1935 Labor Day Hurricane.

By | Aug 29, 2010

When the hurricane of Labor Day 1935  hit the United States at the Florida Keys it had winds reaching 200 miles per hour with a barometric pressure recorded at 26.35, the lowest ever recorded on land. It had a 17-foot tidal surge.

At its inception it was only 3 to four days away from the Florida coast. It developed near the Bahamas, and not lower in the Atlantic as usual. It formed on August 29, 1935 and was fully dissipated on September 10. It struck the Florida Keys on September 2nd.

The total deaths in the Florida Keys from this hurricane is unknown but it is estimated that there were at least 423 deaths. 259 of these were from an estimated population of 750 World War I veterans building a bridge to begin the elimination of the ferry boats (34.5%) and 164 of the resident population of 13,335 (1.2%).

After crossing the Keys the storm decreased in strength and headed northward in the Gulf of Mexico. It made landfall again on September 4th in northwest Florida near Cedar Key as a Category 2 hurricane. It passed over Georgia, South Carolina, and North Carolina prior to emerging into the Atlantic Ocean near Norfolk on September 6. Even after emerging into the Northern Atlantic it again gained to Hurricane strength reaching wind speeds of 90 mph.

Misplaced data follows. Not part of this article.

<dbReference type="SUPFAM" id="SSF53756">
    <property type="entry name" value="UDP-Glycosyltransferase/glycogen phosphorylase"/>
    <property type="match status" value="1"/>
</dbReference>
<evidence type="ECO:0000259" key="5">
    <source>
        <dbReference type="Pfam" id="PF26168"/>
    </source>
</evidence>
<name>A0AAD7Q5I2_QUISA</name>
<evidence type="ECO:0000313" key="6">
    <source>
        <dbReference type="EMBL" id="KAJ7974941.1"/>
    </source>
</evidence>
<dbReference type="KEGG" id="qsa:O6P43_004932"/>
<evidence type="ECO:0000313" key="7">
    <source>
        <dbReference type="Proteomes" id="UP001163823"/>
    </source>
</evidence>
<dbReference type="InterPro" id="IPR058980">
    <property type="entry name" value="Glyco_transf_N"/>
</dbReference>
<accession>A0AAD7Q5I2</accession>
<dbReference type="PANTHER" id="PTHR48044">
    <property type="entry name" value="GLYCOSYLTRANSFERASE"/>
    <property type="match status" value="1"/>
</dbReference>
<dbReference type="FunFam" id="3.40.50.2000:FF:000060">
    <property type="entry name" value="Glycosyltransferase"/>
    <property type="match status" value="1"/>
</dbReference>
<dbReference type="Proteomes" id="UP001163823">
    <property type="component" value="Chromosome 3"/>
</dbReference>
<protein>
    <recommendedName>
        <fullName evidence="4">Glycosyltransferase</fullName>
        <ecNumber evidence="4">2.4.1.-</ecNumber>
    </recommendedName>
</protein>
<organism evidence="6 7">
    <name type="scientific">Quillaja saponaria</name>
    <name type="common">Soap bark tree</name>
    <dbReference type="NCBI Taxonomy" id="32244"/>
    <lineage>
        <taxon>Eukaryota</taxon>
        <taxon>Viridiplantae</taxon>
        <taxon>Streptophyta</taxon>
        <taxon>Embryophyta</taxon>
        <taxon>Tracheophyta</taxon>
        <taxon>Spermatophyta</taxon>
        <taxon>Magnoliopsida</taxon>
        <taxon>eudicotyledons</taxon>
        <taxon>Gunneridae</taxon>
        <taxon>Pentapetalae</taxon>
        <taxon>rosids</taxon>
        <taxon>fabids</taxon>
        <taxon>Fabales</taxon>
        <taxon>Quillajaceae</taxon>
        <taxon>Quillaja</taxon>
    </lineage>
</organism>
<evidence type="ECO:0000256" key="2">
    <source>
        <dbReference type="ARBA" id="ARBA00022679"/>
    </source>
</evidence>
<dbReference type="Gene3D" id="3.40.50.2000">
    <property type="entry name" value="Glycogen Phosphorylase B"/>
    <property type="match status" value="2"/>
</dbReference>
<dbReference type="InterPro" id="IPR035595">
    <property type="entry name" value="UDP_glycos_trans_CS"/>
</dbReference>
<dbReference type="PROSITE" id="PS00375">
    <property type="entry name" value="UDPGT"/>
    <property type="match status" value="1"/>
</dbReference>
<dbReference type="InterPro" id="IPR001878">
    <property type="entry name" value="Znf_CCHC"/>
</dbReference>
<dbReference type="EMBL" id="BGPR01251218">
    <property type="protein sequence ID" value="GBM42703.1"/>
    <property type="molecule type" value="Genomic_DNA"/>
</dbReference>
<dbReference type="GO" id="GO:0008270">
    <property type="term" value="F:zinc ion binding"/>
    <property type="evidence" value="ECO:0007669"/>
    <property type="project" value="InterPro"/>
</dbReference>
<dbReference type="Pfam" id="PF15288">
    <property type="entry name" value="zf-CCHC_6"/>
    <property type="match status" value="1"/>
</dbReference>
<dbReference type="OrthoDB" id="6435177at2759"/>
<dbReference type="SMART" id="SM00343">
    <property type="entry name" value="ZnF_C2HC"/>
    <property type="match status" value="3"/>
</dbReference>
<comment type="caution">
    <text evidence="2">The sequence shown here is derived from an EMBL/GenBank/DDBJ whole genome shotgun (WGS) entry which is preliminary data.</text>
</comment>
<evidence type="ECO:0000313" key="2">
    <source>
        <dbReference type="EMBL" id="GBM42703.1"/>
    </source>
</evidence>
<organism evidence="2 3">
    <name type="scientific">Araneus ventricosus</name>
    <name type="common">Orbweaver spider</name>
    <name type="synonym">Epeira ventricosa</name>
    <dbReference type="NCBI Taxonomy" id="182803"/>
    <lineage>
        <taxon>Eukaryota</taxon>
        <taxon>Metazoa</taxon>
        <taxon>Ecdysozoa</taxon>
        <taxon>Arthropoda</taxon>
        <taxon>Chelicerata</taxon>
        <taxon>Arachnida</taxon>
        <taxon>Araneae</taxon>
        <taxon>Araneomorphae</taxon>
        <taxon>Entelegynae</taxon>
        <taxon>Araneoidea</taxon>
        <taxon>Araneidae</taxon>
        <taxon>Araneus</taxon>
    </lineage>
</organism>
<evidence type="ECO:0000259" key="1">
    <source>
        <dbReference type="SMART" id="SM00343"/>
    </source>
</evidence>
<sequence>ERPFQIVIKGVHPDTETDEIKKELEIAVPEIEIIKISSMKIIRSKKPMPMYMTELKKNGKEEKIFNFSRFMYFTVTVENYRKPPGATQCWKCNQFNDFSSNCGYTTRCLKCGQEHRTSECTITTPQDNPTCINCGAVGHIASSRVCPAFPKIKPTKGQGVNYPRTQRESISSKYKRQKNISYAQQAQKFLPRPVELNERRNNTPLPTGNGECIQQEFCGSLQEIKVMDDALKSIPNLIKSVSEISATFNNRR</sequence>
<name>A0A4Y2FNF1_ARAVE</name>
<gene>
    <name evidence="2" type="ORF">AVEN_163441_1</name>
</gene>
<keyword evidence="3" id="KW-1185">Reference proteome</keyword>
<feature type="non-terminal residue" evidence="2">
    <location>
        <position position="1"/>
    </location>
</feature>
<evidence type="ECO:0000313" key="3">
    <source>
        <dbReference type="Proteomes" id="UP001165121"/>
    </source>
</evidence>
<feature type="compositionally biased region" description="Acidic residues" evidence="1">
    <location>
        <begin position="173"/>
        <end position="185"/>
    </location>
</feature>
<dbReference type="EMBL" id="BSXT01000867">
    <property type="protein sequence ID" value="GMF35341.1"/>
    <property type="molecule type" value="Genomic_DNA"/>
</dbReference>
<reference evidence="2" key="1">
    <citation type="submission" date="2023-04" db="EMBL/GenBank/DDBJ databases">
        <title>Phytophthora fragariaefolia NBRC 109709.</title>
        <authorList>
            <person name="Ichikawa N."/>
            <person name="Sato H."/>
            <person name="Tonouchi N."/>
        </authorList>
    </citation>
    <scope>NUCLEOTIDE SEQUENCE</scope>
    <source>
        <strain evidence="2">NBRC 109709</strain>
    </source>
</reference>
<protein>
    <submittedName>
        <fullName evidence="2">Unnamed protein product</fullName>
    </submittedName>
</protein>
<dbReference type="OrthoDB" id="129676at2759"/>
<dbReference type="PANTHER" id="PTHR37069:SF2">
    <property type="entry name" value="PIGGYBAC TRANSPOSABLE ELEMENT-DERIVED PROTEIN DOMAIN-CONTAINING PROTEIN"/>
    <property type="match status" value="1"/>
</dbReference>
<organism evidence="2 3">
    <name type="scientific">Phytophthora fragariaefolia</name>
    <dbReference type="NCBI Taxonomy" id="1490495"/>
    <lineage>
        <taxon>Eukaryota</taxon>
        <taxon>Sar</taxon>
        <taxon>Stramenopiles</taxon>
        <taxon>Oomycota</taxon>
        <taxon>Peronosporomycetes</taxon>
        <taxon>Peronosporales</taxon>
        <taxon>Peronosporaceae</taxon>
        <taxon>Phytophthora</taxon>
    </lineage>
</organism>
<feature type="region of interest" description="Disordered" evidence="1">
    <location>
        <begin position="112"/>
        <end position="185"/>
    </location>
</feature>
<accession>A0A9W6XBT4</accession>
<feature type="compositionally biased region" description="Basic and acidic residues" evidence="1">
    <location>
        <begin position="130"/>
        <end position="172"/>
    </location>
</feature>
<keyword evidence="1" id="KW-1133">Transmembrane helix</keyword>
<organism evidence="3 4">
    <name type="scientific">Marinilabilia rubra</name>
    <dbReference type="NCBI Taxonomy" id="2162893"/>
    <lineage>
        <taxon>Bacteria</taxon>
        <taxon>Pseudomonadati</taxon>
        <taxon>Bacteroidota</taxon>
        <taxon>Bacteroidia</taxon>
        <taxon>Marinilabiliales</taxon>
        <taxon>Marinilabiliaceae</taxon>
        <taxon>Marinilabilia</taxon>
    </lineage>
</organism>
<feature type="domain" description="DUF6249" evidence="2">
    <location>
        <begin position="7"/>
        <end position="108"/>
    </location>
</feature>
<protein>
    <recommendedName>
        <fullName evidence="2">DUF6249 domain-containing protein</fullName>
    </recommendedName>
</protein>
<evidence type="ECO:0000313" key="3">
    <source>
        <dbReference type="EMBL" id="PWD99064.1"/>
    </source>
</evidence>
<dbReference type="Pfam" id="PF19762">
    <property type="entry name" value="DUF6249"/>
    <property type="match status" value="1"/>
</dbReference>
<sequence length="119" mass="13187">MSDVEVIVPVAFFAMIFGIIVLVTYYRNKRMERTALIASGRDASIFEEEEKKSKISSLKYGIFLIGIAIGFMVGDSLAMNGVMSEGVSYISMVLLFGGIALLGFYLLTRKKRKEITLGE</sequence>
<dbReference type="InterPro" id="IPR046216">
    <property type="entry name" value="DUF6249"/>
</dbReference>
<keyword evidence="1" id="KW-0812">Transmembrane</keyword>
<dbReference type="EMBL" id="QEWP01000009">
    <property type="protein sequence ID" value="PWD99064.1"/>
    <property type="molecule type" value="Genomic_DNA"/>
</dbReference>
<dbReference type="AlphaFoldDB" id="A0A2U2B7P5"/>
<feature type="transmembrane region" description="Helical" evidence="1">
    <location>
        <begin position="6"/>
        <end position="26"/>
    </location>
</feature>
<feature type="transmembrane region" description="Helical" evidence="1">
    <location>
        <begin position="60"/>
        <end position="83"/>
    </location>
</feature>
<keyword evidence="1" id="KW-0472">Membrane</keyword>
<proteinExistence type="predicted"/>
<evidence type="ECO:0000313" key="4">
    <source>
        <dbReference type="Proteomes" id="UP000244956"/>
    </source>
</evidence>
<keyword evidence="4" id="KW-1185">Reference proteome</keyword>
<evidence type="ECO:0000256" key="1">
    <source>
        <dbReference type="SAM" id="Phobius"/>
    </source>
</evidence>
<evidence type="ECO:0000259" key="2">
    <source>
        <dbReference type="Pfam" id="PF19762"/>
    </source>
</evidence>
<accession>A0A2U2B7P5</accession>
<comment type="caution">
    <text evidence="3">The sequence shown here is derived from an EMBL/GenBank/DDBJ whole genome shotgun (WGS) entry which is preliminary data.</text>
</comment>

It was the first of only three recorded hurricanes that made landfall in the United States as a Category 5 hurricane. The others are Camile in 1969 and Andrew in 1992.

At mile marker 82 in Islamorada just west of US Route 1, sits a simple monument designed by the Florida Division of the Federal Art Project and constructed using Keys limestone by the Works Progress Administration. With more that 4,000 people in attendance it was unveiled in 1937.  The monument depicts palm trees amid curling waves, fronds bent in the wind. In front of the sculpture, a ceramic-tile mural of the Keys covers a stone crypt, which holds victims’ ashes from the makeshift funeral pyres. The memorial was added to the U.S. National Register of Historic Places on March 16, 1995.


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1 Comment so far
  1. Quill October 14, 2009 10:32 pm

    This was a horrific event that the Keys will always remember. You can read more about this disaster at http://hubpages.com/hub/LastTrain

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